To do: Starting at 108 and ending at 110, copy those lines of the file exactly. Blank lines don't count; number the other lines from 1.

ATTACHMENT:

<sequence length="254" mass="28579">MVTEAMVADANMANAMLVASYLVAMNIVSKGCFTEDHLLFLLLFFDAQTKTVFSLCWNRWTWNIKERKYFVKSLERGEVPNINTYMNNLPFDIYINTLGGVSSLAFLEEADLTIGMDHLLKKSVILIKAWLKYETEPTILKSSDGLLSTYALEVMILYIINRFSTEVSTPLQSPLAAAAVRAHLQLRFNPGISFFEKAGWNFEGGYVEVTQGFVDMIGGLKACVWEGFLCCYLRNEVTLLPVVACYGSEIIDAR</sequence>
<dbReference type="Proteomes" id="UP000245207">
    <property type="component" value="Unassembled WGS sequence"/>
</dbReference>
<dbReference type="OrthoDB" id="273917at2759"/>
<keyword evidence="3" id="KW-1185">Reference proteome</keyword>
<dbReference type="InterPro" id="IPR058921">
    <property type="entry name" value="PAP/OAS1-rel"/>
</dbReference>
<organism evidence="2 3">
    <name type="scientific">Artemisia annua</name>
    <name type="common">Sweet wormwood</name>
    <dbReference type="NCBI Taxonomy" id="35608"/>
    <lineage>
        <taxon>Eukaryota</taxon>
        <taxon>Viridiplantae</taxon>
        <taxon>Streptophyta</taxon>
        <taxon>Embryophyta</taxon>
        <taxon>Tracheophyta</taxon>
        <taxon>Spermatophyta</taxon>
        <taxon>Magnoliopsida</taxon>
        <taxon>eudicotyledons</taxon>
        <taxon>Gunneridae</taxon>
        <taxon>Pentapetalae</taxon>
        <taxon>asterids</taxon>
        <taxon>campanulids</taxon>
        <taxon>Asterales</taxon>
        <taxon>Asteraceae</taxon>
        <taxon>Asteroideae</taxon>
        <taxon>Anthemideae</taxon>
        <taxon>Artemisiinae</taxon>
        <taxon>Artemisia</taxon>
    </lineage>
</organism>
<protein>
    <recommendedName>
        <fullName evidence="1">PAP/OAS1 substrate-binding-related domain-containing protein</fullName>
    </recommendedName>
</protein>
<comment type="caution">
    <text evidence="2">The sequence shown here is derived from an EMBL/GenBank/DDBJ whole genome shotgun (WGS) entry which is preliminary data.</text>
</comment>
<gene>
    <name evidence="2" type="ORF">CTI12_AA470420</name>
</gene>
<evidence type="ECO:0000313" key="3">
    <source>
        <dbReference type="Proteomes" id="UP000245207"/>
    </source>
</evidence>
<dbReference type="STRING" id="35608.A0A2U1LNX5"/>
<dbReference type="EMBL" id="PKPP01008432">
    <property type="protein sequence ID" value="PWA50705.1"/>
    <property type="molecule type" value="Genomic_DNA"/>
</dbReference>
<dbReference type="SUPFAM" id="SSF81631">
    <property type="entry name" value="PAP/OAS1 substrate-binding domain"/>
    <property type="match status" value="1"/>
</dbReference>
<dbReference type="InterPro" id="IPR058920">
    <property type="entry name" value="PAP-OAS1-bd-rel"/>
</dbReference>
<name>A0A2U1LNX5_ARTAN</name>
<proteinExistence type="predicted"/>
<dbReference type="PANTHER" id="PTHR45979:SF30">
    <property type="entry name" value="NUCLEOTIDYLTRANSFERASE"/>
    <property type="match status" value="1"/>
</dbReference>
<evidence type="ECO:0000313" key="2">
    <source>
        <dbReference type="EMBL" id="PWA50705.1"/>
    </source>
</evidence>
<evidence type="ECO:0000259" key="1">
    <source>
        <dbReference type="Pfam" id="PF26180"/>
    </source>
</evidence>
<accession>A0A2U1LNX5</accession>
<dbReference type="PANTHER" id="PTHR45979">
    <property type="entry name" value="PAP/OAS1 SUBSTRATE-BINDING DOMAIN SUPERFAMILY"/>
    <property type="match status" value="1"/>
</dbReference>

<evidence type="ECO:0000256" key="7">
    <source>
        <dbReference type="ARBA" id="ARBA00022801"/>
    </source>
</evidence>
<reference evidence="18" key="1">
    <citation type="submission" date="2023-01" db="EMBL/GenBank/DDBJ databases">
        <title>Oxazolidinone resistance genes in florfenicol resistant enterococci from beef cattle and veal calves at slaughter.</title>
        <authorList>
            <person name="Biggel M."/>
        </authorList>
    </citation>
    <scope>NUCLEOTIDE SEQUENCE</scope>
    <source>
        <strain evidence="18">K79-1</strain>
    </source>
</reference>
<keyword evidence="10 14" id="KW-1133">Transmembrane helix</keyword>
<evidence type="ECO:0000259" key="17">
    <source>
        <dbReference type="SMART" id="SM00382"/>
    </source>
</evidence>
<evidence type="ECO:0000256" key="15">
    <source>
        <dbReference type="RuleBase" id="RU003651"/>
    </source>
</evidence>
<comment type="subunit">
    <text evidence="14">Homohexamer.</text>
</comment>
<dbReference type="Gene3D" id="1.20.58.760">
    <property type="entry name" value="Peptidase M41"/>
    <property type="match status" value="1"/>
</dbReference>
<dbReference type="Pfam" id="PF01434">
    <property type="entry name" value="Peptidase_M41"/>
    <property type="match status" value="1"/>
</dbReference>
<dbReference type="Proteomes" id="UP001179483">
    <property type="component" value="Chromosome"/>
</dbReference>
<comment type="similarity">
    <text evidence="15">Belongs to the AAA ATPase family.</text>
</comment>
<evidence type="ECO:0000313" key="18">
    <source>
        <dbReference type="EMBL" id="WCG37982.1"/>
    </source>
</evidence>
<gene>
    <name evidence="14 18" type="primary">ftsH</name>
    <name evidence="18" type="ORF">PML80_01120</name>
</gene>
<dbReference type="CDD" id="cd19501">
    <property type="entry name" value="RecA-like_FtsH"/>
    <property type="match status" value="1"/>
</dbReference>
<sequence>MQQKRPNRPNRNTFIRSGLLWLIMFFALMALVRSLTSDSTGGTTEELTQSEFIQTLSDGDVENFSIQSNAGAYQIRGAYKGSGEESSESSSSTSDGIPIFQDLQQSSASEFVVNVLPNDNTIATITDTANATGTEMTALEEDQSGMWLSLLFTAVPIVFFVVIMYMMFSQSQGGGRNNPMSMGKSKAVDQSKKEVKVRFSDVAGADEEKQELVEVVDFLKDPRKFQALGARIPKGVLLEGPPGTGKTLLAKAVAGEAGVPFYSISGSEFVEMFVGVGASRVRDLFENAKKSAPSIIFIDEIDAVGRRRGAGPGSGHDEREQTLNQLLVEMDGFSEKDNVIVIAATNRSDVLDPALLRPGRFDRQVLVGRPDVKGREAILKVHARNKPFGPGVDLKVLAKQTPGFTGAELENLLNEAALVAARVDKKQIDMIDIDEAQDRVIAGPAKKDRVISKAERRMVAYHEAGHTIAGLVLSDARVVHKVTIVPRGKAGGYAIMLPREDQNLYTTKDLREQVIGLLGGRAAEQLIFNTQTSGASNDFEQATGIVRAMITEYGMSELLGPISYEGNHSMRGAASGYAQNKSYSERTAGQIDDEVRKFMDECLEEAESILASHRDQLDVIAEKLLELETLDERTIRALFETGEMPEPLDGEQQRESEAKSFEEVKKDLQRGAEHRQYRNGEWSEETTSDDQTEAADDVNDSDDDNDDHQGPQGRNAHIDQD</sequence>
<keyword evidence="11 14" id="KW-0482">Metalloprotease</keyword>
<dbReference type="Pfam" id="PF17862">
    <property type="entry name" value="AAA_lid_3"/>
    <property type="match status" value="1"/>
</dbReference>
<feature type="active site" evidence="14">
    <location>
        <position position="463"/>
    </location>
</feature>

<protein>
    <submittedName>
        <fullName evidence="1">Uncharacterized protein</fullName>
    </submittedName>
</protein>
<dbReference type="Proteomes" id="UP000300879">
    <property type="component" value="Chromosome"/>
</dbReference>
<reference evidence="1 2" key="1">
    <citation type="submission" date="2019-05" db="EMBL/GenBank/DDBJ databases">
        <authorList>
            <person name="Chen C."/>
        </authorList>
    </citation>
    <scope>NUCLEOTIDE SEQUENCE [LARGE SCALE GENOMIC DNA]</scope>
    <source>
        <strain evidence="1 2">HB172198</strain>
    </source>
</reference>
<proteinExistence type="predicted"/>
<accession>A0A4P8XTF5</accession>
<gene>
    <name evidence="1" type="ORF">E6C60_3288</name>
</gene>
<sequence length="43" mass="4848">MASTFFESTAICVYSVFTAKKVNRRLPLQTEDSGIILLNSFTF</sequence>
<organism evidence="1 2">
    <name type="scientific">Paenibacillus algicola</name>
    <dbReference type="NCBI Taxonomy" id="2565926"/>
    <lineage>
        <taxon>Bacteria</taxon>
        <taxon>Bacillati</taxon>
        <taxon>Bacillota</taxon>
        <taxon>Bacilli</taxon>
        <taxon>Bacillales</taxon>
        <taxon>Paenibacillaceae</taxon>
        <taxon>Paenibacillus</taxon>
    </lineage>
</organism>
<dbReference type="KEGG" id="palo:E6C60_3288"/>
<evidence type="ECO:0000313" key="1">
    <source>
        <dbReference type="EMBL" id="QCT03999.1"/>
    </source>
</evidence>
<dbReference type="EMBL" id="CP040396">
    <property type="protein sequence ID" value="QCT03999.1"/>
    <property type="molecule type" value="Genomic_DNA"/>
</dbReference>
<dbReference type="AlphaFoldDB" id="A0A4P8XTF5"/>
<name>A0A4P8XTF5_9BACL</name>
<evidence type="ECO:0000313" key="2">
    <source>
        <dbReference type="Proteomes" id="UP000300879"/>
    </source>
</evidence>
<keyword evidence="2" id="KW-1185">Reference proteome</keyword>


    <source>
        <dbReference type="RuleBase" id="RU003651"/>
    </source>